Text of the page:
Apply to record a public right of way
The Definitive Map and Statement is the legal record of public right of ways, although it may not show all routes. You can apply to have a public right of way recorded if you have evidence to suggest that it exists.
An unrecorded path or way may exist through:
- historical evidence
- unchallenged use by the public for at least 20 years
Due to the legal process involved to update the map, we recommend contacting us at [email protected] to discuss your application first.
If a path exists on the map but you believe it's inaccurate, you can apply to correct it.
When to record a public right of way
You may need to record a right of way when:
- the land crossed by route has plans for development
- you see a new sign claiming there is no right of way
- you meet someone who tells you not to use the way
- you find that the way is obstructed where it wasn't before, such as by a fence
How to apply
You will need to provide:
- a completed Definitive Map Modification Order (DMMO) form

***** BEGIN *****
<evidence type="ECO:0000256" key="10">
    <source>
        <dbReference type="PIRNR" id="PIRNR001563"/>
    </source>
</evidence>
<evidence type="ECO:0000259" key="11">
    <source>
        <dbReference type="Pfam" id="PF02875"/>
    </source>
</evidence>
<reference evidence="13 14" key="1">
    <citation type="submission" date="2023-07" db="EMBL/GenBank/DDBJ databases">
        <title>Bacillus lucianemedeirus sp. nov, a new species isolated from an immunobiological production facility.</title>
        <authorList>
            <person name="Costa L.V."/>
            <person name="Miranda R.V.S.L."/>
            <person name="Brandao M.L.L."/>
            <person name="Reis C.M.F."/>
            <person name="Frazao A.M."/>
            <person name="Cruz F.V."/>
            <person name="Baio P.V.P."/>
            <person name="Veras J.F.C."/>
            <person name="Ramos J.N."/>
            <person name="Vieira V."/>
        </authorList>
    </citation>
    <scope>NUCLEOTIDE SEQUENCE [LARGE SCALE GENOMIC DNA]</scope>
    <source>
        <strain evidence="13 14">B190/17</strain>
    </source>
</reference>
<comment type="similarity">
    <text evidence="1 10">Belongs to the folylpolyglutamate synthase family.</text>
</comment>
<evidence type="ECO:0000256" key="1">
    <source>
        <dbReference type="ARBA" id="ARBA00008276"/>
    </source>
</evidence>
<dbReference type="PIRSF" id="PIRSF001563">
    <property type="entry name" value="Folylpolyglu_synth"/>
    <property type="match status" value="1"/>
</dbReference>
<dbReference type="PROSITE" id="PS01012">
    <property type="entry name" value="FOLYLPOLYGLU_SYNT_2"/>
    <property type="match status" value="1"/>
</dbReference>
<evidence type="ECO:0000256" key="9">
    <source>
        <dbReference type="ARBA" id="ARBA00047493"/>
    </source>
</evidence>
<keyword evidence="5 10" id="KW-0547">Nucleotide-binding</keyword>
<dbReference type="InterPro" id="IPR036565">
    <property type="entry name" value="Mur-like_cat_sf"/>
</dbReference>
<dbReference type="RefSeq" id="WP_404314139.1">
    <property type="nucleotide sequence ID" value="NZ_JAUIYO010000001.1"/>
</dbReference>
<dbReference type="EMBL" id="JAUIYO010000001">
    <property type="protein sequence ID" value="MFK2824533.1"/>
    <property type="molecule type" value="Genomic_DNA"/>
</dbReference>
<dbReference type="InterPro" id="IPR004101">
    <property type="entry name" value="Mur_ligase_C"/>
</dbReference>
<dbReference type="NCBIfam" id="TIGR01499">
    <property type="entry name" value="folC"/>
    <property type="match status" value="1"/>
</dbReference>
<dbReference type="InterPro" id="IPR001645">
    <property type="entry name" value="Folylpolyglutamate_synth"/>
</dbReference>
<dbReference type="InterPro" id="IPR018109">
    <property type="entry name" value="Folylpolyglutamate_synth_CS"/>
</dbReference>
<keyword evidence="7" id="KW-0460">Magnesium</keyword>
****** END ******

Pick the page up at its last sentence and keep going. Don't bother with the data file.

- historical evidence, such as tithe maps (Section 53, Wildlife & Countryside Act)
- evidence that the public have used the way without challenge for at least 20 years, such as user evidence forms (Section 31, Highways Act)
- or a combination of both
Submit your application to [email protected]
View our register of DMMO's to check if we have already received an application for the path or way you wish to record.
Notifying the landowner or occupier
When making an application, you must serve a notice to each landowner or occupier affected by:
- applying for landownership information through the Land Registry
- conducting your own local inquiry, such as asking residents about the land
In exceptional cases where a landowner or occupier can not be found, we may allow the notice to be posted at the beginning and end of the route for the attention of “owner/occupier.”
Landowners can also apply to protect their land from being registered as a public right of way.
How we advertise your application
If we accept the application and make an Order, we must advertise the Order by:
- placing a notice in the local newspaper
- placing a notice at each end of the path or way
There will be a 42 day consultation period for members of the public to give comments (representations) to be made.
If we receive any comments (representations)
Members of the public will have an opportunity to comment if they are for or against the Order.
If we do not receive any comments against the Order, then the Order will be processed.
If comments are made against the Order and remain unresolved, we will refer the Order and comments to the Secretary of State for determination.